Transferring from Community College to a 4-year Institution

Transferring from Community College to a 4-year Institution
Learn about the steps you need to take to successfully transfer from a community college to a 4-year institution.
Are you considering attending a community college before transferring to a four year university? Nearly 11 million students each year attend community college. Some choose community college to save thousands of dollars on tuition for the first two years of schooling, while others opt to attend community college to determine which major interests them most.   Regardless of why you choose to attend community college, with a few phases of planning, you can transfer to the university and major that are right for your higher learning.  
 
Many students choose to begin their careers at community college before transferring to a four-year institution. Considering that the University of California Regents reported that approximately 30% of all the UC awarded bachelor’s degrees were given to students who transferred from community colleges, you are not alone. 
 
The time that you take to plan out your community college curriculum will pay off significantly in helping you gain acceptance into the university of your choice, along with transferring valuable credits. The key to successfully transferring to a four year institution begins with early planning. This ensures that your credits not only transfer, but that the classes you take put in the best academic light possible. 
 
Step 1: Befriend your academic counselor
 
One of the least utilized resources is your academic counselor, whose goal is to help you succeed…academically!   One of the first things you should do during your transfer planning is to meet with your academic counselor as soon as possible. Tell your counselor what your plans and goals are, and together you can craft a curriculum that not only helps you gain entry into a four-year institution, but will also allow you to transfer the maximum number of credits. You should ideally meet with your academic counselor before your first semester at community college, ensuring that your curriculum planning is optimal to your long-term goals. Schedule quarterly or semester meetings with your counselor, and the transfer rewards will pay off significantly.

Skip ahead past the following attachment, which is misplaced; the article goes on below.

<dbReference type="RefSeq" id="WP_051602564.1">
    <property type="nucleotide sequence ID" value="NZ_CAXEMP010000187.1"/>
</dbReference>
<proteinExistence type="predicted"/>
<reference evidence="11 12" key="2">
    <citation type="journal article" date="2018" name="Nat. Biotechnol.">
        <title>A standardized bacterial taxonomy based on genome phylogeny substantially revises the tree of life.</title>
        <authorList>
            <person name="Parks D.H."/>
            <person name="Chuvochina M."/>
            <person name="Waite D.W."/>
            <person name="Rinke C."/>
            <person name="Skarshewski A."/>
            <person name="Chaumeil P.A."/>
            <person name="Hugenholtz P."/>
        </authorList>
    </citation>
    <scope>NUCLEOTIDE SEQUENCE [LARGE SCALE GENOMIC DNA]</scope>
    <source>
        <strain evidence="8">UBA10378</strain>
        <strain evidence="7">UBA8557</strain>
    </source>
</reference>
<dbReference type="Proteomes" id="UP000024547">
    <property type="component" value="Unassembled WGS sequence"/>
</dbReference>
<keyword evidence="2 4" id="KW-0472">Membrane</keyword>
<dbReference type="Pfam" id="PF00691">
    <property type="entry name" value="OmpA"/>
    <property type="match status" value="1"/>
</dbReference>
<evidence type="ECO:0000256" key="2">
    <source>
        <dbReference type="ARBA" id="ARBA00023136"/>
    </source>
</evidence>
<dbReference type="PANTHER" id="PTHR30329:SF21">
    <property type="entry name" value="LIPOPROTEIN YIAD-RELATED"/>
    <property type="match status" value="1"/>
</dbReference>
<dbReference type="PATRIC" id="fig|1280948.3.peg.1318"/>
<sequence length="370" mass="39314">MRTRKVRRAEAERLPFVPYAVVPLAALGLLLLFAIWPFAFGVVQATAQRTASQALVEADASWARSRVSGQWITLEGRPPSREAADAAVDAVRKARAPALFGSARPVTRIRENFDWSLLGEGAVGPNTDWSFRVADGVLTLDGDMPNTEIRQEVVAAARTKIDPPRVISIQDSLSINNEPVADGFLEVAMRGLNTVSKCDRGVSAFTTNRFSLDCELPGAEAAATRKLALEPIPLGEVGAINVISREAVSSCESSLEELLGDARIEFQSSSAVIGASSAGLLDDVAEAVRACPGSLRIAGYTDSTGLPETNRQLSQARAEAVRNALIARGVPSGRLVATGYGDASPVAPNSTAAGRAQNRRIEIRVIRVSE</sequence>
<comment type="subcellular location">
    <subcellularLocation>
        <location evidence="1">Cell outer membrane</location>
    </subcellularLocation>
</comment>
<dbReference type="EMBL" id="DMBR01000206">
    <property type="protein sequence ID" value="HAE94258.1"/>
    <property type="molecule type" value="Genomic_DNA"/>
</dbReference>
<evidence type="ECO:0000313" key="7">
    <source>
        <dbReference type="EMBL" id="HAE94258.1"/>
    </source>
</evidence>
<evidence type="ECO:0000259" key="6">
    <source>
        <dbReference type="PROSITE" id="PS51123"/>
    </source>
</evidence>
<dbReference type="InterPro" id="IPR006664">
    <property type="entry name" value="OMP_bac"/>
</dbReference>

Step 2: Evaluate what four-year institution (and major) you want to attend
 
Not all institutions are created equal, and neither are their transfer requirements. You should develop a list of institutions are you are interested in transferring into, and then evaluate their transfer requirements. Each institution has a different set of governing rules when it comes to applications from community college students. For example, if you are interested in attending the University of Virginia as a transfer student, you will be expected to hold a minimum 3.4 GPA, and not all programs are open for transfer students. On the other hand, the University of California system requires a minimum 2.4 GPA, and they do not have any limitations on the majors, programs, or departments for transfer students.     
 
Understanding what your ideal four-year institution expects of its transfer students can help you craft your time at community college accordingly. You can conduct research ahead of time to properly assess their requirements, minimums, and expectations, which will help you make the best curriculum choices in community college. 
 
Step 3: Understand what the transfer program entails
 
Most transfer programs anticipate that you will complete your first two years at community college, then transferring to a four-year institution as a junior. Therefore, your two years at community college are typically spent building your lower-division course credits, such as: